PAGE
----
International Society of Political Psychology

Conference Abstracts

Social Political Activism and Perceived Sense of Self-Efficacy in Iranian American Women

Nazanin Moali, Alliant International University; Paula Johnson, Alliant International University

Conference: ISPP 2011
Research Area: Social inequality and social change

The issues of the Middle Eastern women’s political and social activism recently have gained prominence in policy debates and communities across the world. However there were not many studies evaluating psychological outcomes of women’s involvements in these activities. Additionally, there are many Iranians residing in the united state, but little is known about the impact of their involvement in social and political activities in their communities. The overarching goal of this study was to examine the relationship between the political and social activism and perceived self-efficacy in Iranian-American Women.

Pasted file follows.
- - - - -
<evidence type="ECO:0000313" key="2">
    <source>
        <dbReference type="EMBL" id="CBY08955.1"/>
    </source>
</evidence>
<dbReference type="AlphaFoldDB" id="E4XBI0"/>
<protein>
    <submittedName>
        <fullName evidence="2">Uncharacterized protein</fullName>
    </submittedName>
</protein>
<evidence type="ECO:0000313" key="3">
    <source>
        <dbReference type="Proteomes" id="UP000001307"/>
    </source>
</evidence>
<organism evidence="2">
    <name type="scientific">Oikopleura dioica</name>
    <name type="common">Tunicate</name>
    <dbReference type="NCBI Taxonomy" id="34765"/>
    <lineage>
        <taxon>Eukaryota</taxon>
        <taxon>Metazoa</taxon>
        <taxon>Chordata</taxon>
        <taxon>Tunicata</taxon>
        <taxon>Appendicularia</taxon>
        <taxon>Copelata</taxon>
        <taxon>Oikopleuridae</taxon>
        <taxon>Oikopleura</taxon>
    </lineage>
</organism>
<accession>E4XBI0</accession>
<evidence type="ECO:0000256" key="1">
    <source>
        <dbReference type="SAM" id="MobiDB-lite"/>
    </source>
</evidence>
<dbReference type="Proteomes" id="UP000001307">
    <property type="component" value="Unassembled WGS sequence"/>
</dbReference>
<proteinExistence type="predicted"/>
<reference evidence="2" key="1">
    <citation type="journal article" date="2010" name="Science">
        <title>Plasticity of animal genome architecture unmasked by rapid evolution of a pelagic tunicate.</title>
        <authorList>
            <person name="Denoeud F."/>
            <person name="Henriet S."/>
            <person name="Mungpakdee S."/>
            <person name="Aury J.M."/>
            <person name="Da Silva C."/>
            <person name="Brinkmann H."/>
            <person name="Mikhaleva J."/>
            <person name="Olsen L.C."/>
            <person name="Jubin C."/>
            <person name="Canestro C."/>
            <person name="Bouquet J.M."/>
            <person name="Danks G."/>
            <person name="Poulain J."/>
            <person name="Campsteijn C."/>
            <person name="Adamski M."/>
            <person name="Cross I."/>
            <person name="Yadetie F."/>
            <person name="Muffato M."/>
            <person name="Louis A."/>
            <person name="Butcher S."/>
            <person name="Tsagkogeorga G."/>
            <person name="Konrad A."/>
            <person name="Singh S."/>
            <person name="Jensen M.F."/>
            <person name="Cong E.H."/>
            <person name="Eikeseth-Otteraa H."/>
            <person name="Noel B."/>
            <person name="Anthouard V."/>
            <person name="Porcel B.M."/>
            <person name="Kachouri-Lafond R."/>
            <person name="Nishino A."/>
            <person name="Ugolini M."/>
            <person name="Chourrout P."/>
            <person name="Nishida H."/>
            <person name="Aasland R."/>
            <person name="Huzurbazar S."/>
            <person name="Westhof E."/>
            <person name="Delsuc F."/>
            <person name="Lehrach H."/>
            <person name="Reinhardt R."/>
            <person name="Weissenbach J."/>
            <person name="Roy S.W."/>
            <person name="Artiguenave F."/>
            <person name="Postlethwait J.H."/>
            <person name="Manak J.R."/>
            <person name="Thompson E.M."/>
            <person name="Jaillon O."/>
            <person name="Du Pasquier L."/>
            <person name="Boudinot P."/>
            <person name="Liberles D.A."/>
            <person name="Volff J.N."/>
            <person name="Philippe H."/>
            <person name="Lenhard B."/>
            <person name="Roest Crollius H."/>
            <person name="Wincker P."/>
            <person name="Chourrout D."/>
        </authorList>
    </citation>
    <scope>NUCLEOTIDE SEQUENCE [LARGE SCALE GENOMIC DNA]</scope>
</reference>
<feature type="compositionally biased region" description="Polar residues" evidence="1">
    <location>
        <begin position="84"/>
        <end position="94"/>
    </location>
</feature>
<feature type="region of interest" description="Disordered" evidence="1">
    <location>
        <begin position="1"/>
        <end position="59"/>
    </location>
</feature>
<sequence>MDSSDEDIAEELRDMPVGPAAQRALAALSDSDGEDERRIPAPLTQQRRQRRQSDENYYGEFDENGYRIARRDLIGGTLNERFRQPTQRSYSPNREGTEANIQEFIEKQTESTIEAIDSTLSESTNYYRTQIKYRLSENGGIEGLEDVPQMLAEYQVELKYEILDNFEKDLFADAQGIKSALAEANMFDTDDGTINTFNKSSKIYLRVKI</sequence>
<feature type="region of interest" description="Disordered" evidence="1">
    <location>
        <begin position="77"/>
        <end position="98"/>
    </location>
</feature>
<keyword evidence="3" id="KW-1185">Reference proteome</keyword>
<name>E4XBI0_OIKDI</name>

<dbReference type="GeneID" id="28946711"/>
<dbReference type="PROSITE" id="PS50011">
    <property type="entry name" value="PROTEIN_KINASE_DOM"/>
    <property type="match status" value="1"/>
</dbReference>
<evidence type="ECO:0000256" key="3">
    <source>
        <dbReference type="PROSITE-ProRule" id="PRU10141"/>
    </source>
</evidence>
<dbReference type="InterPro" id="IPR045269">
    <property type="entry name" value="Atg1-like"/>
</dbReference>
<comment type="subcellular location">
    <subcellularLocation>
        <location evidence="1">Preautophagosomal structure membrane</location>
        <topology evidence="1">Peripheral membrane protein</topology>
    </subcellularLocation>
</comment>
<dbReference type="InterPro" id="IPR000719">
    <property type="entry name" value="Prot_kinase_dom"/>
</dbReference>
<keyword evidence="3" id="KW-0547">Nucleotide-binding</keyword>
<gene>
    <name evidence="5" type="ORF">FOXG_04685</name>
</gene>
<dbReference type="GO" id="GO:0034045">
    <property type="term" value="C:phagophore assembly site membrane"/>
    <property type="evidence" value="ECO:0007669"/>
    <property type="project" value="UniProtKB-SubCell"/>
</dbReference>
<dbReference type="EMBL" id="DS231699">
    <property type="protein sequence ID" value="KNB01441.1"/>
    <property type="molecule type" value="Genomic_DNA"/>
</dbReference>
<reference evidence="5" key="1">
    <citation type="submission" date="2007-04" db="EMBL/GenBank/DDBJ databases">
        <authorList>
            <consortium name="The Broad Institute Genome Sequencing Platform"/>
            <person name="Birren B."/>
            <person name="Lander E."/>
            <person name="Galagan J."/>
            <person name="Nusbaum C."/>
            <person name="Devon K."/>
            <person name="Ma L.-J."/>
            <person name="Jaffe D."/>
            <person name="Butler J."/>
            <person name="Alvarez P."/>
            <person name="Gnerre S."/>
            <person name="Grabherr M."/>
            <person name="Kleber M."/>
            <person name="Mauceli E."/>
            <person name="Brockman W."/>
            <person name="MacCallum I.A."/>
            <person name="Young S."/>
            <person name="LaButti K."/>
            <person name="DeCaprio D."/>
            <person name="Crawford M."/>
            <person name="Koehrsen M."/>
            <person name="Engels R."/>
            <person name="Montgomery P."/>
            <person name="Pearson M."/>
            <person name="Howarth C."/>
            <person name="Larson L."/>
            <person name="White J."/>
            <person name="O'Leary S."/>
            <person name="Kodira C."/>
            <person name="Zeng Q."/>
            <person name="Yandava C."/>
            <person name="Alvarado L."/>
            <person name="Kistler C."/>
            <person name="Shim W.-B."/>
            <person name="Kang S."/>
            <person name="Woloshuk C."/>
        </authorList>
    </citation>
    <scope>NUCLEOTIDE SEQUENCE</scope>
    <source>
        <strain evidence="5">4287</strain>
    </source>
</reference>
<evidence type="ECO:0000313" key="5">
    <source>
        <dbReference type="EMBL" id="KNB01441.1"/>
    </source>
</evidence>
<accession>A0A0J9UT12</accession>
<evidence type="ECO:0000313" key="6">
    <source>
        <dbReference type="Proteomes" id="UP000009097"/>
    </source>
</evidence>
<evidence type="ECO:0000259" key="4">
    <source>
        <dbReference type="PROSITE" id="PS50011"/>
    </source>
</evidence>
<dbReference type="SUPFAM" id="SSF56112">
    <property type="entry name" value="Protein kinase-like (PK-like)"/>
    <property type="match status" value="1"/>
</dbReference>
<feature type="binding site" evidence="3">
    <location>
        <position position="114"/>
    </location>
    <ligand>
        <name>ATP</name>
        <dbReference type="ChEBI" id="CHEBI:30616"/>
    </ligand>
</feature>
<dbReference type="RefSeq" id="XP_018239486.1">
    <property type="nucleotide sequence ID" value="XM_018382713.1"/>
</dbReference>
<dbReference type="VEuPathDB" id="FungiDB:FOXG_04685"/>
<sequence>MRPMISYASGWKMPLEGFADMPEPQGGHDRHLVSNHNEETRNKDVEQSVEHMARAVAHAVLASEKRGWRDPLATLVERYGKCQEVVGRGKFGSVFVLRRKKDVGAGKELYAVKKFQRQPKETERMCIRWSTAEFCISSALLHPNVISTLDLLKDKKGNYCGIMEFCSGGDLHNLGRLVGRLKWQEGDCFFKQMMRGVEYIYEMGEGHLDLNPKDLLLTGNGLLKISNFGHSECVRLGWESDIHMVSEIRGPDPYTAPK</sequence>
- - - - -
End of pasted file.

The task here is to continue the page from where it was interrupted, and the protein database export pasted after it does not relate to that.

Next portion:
This study included 87 Iranian American women residents that were 18 years or older. In addition to a demographic questionnaire participants completed two other instruments including: General Self Efficacy Scale (GSE), and Activism Orientation Scale (AOS).
Results indicated a significant negative relationship between the social/political activism and perceived self-efficacy in this population. Furthermore, this study showed a positive correlation between perceived self-efficacy and years of education in this population.  Since discrimination against women is built in Iranian cultural attitudes, government policies and legal framework, social political activism in Iranian women might lead to great disappointment and negatively affect their sense of self-efficacy.